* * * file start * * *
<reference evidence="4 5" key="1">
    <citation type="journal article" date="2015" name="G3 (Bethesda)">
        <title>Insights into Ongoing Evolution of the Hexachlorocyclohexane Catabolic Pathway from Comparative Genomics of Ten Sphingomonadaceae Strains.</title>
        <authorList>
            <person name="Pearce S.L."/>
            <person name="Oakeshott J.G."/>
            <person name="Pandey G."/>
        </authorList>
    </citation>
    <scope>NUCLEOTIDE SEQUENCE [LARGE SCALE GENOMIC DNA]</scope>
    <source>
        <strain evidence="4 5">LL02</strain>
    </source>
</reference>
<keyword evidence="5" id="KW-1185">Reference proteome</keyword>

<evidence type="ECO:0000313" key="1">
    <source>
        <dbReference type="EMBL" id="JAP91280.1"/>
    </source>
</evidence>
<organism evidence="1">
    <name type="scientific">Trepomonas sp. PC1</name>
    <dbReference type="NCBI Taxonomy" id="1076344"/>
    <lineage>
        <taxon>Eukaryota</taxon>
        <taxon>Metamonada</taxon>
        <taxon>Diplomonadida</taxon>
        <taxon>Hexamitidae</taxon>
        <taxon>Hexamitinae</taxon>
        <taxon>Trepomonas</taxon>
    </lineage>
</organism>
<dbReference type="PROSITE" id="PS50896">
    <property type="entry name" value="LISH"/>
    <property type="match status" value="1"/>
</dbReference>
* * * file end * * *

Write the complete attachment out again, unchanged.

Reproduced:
<reference evidence="4 5" key="1">
    <citation type="journal article" date="2015" name="G3 (Bethesda)">
        <title>Insights into Ongoing Evolution of the Hexachlorocyclohexane Catabolic Pathway from Comparative Genomics of Ten Sphingomonadaceae Strains.</title>
        <authorList>
            <person name="Pearce S.L."/>
            <person name="Oakeshott J.G."/>
            <person name="Pandey G."/>
        </authorList>
    </citation>
    <scope>NUCLEOTIDE SEQUENCE [LARGE SCALE GENOMIC DNA]</scope>
    <source>
        <strain evidence="4 5">LL02</strain>
    </source>
</reference>
<keyword evidence="5" id="KW-1185">Reference proteome</keyword>

<evidence type="ECO:0000313" key="1">
    <source>
        <dbReference type="EMBL" id="JAP91280.1"/>
    </source>
</evidence>
<organism evidence="1">
    <name type="scientific">Trepomonas sp. PC1</name>
    <dbReference type="NCBI Taxonomy" id="1076344"/>
    <lineage>
        <taxon>Eukaryota</taxon>
        <taxon>Metamonada</taxon>
        <taxon>Diplomonadida</taxon>
        <taxon>Hexamitidae</taxon>
        <taxon>Hexamitinae</taxon>
        <taxon>Trepomonas</taxon>
    </lineage>
</organism>
<dbReference type="PROSITE" id="PS50896">
    <property type="entry name" value="LISH"/>
    <property type="match status" value="1"/>
</dbReference>